Timing 101

As the crankshaft rotates, it causes the pistons go up and down in each cylinder. As the camshaft rotates it opens and closes the valves, and also turns the distributor. This sets up a three-way timing relationship between the pistons, valves and ignition that is critical for the engine to run.

The crankshaft sprocket is half the size of the camshaft sprocket, so the crankshaft rotates twice as fast as the camshaft, causing the pistons in each cylinder to go up and down twice for each rotation of the camshaft, giving four piston ‘strokes’.

1. Intake Stroke - Piston going down, intake valve open.
2. Compression Stroke - Piston going up, intake and exhaust valves closed.
3. Power Stroke - Piston going down, pushed by the spark in the air/fuel mixture.
4. Exhaust Stroke -Piston going up, exhaust valve open.

During the intake stroke, the piston goes down drawing in a mixture of air and fuel through the intake valve. The intake valve then closes so when the piston goes back up it compresses the air/fuel mixture. At the end of the compression stroke (Top Dead Centre, TDC) the distributor sends a spark to the spark plug to ignite the compressed air/fuel mixture and push the piston back down on the power stroke. The exhaust valve then opens so when the piston goes back the burnt fuel is exhausted through the exhaust valve. This happens on all four pistons sequentially.

For the engine to run smoothly, it is designed so that each piston begins its power stroke in a specific sequence (1-3-4-2). The shape of the crankshaft determines the piston sequence and the shape of the camshaft determines the valve sequence. The ignition sequence is determined by which spark plug lead is plugged into each hole in the distributor cap as the rotor arm rotates clockwise.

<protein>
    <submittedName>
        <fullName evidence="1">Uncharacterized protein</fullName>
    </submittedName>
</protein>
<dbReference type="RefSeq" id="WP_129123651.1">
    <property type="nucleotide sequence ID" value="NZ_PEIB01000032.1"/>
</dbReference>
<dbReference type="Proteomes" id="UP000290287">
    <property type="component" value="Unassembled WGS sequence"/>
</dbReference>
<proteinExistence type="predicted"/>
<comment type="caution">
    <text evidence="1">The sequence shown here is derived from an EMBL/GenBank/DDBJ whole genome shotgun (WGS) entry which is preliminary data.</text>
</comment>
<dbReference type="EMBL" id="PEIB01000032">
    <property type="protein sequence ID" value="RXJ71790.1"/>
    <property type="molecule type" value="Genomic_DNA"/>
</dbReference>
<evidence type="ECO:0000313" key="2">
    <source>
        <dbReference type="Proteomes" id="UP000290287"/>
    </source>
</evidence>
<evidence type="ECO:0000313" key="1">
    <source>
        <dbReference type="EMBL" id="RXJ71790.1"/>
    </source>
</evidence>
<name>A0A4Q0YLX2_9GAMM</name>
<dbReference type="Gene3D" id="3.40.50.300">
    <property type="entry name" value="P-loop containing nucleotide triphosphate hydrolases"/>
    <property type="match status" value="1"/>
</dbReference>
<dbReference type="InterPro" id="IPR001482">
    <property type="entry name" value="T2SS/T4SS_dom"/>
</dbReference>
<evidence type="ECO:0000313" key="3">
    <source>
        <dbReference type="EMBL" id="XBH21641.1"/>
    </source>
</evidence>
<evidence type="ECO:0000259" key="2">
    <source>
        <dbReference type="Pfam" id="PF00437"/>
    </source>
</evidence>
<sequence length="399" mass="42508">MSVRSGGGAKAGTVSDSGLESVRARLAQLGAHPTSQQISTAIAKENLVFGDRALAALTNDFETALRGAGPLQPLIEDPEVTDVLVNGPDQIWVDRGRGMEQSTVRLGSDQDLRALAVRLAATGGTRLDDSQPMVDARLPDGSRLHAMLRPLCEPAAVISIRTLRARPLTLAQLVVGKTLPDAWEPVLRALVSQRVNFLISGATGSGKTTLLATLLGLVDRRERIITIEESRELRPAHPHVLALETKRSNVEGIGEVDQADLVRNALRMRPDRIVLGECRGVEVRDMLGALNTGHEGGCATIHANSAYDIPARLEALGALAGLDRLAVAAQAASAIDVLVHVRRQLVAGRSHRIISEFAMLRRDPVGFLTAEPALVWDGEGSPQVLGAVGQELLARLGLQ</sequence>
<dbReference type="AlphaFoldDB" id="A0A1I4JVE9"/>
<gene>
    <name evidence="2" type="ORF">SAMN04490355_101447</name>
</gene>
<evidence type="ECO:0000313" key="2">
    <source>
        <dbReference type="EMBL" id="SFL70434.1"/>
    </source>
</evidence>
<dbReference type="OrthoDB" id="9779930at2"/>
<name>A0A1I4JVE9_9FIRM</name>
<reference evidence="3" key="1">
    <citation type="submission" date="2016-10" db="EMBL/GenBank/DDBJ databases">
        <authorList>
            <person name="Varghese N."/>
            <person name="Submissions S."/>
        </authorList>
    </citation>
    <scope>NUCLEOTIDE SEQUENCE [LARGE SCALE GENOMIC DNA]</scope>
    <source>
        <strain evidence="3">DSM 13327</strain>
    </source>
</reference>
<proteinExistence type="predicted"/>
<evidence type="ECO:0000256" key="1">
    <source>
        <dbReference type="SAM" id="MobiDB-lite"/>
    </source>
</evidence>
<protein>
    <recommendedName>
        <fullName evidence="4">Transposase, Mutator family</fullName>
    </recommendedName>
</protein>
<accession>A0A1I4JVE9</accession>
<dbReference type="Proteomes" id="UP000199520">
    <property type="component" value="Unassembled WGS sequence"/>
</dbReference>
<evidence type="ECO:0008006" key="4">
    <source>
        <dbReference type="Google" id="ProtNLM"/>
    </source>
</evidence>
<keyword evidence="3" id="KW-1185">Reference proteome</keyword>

The ignition timing can be advanced or retarded for all four pistons by rotating the distributor body, but the #1 piston is always used as a reference. A timing light connected to the #1 spark plug lead will flash each time the #1 spark plug fires. Pointing the timing light at timing marks on the crankshaft pulley visually indicates the relationship between piston and ignition timing.

The purpose of the timing belt is to rotate the crankshaft and camshaft together so the piston and valve timing is maintained. The teeth on the cam belt mate with the teeth on the crankshaft and camshaft sprockets. If the belt is worn it can slip and cause the valves to open on a different part of the piston stroke. The valve and piston can become damaged if the valve is fully open when the piston reaches the top of its stroke.

The cam belt should be replaced every 60,000 miles. If you buy a used vehicle, replace the cam belt immediately. The price of a cam belt is small compared to the price of a new engine, but it also must be replaced correctly!